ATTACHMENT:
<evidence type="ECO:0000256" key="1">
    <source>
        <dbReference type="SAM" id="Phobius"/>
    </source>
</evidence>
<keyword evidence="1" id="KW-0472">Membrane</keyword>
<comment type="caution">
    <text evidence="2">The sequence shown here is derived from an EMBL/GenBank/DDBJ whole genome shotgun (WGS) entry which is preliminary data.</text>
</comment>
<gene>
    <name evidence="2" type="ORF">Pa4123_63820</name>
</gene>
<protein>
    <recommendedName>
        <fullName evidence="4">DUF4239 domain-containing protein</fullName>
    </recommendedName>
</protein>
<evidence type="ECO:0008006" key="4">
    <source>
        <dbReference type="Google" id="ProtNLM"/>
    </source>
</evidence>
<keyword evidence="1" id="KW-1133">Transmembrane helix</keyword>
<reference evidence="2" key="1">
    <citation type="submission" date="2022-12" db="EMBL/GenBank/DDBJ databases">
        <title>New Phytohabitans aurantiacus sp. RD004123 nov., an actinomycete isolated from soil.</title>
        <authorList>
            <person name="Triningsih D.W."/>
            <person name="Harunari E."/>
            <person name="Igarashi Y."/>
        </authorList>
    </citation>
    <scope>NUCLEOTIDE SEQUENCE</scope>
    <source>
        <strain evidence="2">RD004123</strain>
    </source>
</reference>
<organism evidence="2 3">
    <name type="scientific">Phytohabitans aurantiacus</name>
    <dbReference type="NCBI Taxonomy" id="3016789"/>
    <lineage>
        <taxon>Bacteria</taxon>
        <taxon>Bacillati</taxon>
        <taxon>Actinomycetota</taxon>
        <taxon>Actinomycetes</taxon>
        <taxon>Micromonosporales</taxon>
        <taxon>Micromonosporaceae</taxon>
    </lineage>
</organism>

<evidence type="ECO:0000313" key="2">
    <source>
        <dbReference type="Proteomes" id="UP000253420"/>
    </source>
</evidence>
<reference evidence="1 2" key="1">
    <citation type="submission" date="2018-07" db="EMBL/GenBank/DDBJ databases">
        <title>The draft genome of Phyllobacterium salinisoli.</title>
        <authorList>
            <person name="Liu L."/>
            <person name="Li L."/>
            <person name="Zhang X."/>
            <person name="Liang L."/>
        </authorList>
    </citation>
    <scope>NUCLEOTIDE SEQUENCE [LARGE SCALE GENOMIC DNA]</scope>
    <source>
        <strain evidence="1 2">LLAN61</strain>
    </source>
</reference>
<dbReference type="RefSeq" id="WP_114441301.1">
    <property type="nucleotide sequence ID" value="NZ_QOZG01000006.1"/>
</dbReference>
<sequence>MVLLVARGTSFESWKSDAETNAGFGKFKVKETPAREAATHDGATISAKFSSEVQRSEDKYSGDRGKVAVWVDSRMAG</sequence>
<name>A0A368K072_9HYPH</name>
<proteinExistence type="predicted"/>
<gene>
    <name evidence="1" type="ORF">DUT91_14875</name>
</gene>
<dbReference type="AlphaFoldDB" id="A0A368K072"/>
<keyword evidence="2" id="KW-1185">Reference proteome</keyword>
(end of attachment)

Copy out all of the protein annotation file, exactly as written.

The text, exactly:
<evidence type="ECO:0000256" key="1">
    <source>
        <dbReference type="SAM" id="Phobius"/>
    </source>
</evidence>
<keyword evidence="1" id="KW-0472">Membrane</keyword>
<comment type="caution">
    <text evidence="2">The sequence shown here is derived from an EMBL/GenBank/DDBJ whole genome shotgun (WGS) entry which is preliminary data.</text>
</comment>
<gene>
    <name evidence="2" type="ORF">Pa4123_63820</name>
</gene>
<protein>
    <recommendedName>
        <fullName evidence="4">DUF4239 domain-containing protein</fullName>
    </recommendedName>
</protein>
<evidence type="ECO:0008006" key="4">
    <source>
        <dbReference type="Google" id="ProtNLM"/>
    </source>
</evidence>
<keyword evidence="1" id="KW-1133">Transmembrane helix</keyword>
<reference evidence="2" key="1">
    <citation type="submission" date="2022-12" db="EMBL/GenBank/DDBJ databases">
        <title>New Phytohabitans aurantiacus sp. RD004123 nov., an actinomycete isolated from soil.</title>
        <authorList>
            <person name="Triningsih D.W."/>
            <person name="Harunari E."/>
            <person name="Igarashi Y."/>
        </authorList>
    </citation>
    <scope>NUCLEOTIDE SEQUENCE</scope>
    <source>
        <strain evidence="2">RD004123</strain>
    </source>
</reference>
<organism evidence="2 3">
    <name type="scientific">Phytohabitans aurantiacus</name>
    <dbReference type="NCBI Taxonomy" id="3016789"/>
    <lineage>
        <taxon>Bacteria</taxon>
        <taxon>Bacillati</taxon>
        <taxon>Actinomycetota</taxon>
        <taxon>Actinomycetes</taxon>
        <taxon>Micromonosporales</taxon>
        <taxon>Micromonosporaceae</taxon>
    </lineage>
</organism>

<evidence type="ECO:0000313" key="2">
    <source>
        <dbReference type="Proteomes" id="UP000253420"/>
    </source>
</evidence>
<reference evidence="1 2" key="1">
    <citation type="submission" date="2018-07" db="EMBL/GenBank/DDBJ databases">
        <title>The draft genome of Phyllobacterium salinisoli.</title>
        <authorList>
            <person name="Liu L."/>
            <person name="Li L."/>
            <person name="Zhang X."/>
            <person name="Liang L."/>
        </authorList>
    </citation>
    <scope>NUCLEOTIDE SEQUENCE [LARGE SCALE GENOMIC DNA]</scope>
    <source>
        <strain evidence="1 2">LLAN61</strain>
    </source>
</reference>
<dbReference type="RefSeq" id="WP_114441301.1">
    <property type="nucleotide sequence ID" value="NZ_QOZG01000006.1"/>
</dbReference>
<sequence>MVLLVARGTSFESWKSDAETNAGFGKFKVKETPAREAATHDGATISAKFSSEVQRSEDKYSGDRGKVAVWVDSRMAG</sequence>
<name>A0A368K072_9HYPH</name>
<proteinExistence type="predicted"/>
<gene>
    <name evidence="1" type="ORF">DUT91_14875</name>
</gene>
<dbReference type="AlphaFoldDB" id="A0A368K072"/>
<keyword evidence="2" id="KW-1185">Reference proteome</keyword>